Let’s assume that makes sense to you and you now see how campaigning to a select group of companies that represent your best chance to thrive and succeed will get you closer to your next great career move faster than what is called the “stray bullet” approach. This approach is also known as throwing stuff at the wall to see what sticks. I don’t know about you, but when I see stuff stuck to a wall, I don’t want to keep it.
Plan A is actually to identify and engage an internal sponsor who will make sure that your interest in working for the company gets to the right person with a strong recommendation. These efforts can be ongoing, but in the meantime if Plan A does not work out immediately, Plan B is to engage me to write a deeply researched, highly targeted cover letter, or you write a letter of your own. Let’s say there is no response. Then what?
A critical part of each letter should be the expectation that you will be following up via phone the very next week to confirm receipt. Since you always want to be perceived as someone who does what they say they are going to do, follow up promptly. If I am able to identify the recipient’s direct phone number, obviously that is preferred, however nowadays dial-by-name directories are available on nearly every switchboard. Call the main number. Then what do you say should you reach the person or get their voicemail?
Obviously, you tell them your name and you tell them that you wanted to confirm receipt of a letter you sent last week (do not say it was a cover letter), then identify one thing – a pain, initiative, or challenge that you strongly suspect they are experiencing. This should be something that you also know based on what you have been able to achieve in the past, in which you can alleviate or accelerate. You really just want to tease them, so you do not tell the whole story – just the outcome. This will compel them to want to know more. You may also share with them a resource, such as an article, that you thought could be helpful.
If this is a live phone call, stop there and invite them to schedule a 20 minute phone call, in which you can share more. This assumes that you have consideration for whatever they were right in the middle of, and that you will not take up too much of their time. Should they be so interested, this phone call instantly turns into a phone screening. However, you will aim to ask questions, like a consultant. Do you understand better what is most important to them, what problems are causing the most pain, what initiatives are the most exciting, and what challenges are the most daunting?
If you happen to reach their voicemail, let them know you were also going to follow up via email in case that is the most convenient way for them to get back to you, and share the resource in the email. As with the live call, invite them to speak further for about 20 minutes.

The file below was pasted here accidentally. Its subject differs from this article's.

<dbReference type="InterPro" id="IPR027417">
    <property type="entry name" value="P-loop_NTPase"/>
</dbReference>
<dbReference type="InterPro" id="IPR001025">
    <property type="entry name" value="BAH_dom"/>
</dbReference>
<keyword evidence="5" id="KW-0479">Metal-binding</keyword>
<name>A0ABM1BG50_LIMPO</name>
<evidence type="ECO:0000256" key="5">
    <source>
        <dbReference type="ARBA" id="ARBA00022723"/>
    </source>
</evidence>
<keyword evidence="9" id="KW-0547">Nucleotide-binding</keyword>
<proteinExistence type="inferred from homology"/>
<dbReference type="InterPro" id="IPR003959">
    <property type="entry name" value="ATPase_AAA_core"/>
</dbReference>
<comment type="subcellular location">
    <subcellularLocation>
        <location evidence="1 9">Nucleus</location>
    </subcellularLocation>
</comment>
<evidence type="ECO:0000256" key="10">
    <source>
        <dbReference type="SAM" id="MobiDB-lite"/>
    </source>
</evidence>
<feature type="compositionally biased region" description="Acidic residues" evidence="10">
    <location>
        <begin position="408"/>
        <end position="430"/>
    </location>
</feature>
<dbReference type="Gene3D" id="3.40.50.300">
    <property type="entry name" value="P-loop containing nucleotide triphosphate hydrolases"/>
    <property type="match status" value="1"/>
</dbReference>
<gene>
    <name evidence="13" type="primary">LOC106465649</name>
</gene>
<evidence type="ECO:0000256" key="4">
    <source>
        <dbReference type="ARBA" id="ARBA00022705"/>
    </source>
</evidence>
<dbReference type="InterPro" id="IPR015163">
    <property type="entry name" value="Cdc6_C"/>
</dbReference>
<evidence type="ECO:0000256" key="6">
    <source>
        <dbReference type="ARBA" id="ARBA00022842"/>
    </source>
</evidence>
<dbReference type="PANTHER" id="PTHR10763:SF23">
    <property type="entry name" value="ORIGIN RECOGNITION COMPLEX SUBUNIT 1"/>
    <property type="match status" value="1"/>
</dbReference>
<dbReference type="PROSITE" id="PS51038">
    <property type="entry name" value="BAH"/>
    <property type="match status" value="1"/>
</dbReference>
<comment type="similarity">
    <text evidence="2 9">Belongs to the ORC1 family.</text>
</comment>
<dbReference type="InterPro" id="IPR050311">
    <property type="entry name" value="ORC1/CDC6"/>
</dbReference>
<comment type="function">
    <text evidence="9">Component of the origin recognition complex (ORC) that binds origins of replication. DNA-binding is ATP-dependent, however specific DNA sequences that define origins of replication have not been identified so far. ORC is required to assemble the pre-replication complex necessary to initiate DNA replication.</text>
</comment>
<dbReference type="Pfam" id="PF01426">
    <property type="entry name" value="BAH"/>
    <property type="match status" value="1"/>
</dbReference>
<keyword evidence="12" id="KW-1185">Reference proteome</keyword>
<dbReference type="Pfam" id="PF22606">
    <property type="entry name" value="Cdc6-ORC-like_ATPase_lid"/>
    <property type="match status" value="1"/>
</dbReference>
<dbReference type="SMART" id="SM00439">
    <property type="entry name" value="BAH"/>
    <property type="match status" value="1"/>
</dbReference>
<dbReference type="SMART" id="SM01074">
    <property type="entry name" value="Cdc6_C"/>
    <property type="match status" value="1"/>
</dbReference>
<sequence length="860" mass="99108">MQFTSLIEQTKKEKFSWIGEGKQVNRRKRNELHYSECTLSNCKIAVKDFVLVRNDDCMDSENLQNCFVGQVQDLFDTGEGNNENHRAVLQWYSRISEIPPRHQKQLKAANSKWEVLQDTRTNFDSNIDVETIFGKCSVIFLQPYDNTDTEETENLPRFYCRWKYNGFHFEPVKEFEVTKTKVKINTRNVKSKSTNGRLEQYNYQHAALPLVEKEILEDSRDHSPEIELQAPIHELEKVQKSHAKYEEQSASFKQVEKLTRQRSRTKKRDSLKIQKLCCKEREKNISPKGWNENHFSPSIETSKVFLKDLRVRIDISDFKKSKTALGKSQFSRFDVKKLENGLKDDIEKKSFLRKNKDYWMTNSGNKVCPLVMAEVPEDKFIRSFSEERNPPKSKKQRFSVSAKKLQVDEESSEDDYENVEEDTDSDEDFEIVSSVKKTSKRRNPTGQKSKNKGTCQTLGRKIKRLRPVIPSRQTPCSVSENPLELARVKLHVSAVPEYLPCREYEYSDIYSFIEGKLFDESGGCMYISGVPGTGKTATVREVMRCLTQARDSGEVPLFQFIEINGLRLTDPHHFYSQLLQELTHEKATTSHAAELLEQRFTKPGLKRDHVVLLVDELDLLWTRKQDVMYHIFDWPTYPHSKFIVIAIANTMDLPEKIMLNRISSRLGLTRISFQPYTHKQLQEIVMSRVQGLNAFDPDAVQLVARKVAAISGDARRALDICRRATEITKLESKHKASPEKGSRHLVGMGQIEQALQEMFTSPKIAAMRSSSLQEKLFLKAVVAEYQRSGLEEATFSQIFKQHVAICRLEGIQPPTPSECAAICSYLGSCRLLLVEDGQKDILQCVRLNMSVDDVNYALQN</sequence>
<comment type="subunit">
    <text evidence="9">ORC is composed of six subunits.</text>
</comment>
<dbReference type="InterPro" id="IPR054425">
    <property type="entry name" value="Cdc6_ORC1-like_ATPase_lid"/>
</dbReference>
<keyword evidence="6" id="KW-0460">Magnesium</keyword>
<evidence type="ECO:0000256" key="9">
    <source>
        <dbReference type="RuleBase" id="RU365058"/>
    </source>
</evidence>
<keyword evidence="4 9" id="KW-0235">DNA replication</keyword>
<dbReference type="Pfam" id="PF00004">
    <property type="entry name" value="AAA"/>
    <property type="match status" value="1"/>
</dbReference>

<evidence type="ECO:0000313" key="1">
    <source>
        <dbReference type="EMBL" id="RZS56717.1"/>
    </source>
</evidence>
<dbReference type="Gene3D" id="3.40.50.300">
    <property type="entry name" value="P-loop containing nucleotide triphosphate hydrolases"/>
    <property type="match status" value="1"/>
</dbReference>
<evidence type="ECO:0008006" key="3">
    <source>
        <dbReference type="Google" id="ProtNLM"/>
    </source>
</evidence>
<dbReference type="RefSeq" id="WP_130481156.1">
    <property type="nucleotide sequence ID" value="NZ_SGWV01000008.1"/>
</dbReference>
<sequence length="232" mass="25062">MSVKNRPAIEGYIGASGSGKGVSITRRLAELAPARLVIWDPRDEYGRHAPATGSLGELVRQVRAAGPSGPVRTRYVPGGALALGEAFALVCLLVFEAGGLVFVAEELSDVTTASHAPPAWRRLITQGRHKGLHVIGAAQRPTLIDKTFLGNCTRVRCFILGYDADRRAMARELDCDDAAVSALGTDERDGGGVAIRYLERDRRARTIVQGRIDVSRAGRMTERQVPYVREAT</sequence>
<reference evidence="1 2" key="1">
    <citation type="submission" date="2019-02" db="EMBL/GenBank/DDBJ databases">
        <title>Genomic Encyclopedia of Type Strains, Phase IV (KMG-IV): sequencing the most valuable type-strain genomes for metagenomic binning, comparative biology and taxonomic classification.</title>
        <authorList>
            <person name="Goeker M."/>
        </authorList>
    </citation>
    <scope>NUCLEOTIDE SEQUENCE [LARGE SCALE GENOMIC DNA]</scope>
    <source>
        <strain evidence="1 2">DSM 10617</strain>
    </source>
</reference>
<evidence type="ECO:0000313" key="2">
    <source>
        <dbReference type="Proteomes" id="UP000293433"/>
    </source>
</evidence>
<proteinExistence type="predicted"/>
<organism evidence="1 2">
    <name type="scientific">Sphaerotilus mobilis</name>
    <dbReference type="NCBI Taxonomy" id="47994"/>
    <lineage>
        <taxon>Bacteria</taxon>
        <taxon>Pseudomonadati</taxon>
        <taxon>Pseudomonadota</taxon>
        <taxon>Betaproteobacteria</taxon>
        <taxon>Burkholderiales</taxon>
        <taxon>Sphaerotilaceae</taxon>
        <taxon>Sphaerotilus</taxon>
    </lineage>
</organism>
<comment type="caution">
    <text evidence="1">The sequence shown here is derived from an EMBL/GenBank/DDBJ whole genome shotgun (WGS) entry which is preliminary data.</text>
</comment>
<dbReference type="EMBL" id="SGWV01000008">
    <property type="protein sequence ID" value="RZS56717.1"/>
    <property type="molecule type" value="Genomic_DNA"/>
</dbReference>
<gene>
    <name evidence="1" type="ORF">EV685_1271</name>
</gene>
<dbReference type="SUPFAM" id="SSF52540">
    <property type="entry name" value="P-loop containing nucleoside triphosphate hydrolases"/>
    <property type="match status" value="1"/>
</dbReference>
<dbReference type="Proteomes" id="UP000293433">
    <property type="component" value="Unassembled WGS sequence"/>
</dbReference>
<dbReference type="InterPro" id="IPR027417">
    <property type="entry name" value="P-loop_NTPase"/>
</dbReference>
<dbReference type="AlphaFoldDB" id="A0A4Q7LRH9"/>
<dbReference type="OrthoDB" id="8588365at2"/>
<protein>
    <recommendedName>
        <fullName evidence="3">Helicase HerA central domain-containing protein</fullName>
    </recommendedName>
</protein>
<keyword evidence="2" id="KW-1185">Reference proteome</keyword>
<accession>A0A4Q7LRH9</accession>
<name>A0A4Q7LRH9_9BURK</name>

Plan C is to try to find out what other media, social media, professional events, or social events enable you to capture their attention where few others will be vying for it.
Plan D, which is most job seekers’ Plan A, is to apply online.
If you identify yourself as one of those job seekers, I challenge you to do a little experiment– time how long it takes you to fill out an online application. Hopefully you are already keeping track of online submission activity. Add up how much time you spend each week applying online, and next week use that same amount of time to pick two-to-five companies you think would be ideal employers for you, and use the recipe in my YouTube video to write and send a deeply researched, highly targeted cover letter right to the person to whom you would report directly.
If you get a response, you know that you have used a much more effective method of making sure that you are visible and noticed. If you do not get a response, use my follow-up protocol and go to Plan C.
This might be way out of your comfort zone. I get it. But I want you to consider how uncomfortable looking for new job is when you are at the mercy of so many unknown and unseen forces. You will become more comfortable using this approach when you realize that you can make things happen.
It has been an interesting past few months on social media. I can personally say it has been much more of a distraction now than it has ever been.
My usual tricks for limiting the amount of time that I spend engaging in non-work related activities on social media have had much less of an impact, and in a lot of cases it’s like I’ve forgotten all about them.
(I will share them in a bit.)
I do not post or comment a lot on political subjects, but I do feel a need to stay informed. This leads to observing very heated discourse between people on both sides of various topics.
I do not seek to persuade anyone, but I do seek to understand both sides. Unfortunately, in most cases I don’t find understanding. Instead, I noticed that I’ve just wasted an extra 15 minutes, sometimes even longer, reading commentary that upsets me. Then I spend another 15 minutes trying to find content that will help me get back into a healthier, more positive, more productive mindset.
Generally, I have noticed that I feel a little more powerless and that has led to a lot more anxiety. I have noticed that people I like to spend time with, I avoid now, knowing that they are very vocal on the opposite side of my beliefs. This makes me sad and I do not feel as connected to these people who used to bring such joy to my life.
I have a given an exception for invitations to meet new network contacts, and favor shorter get-to-know-you phone calls to avoid topics that usually tend to emerge when you sit down with someone for longer than a half hour.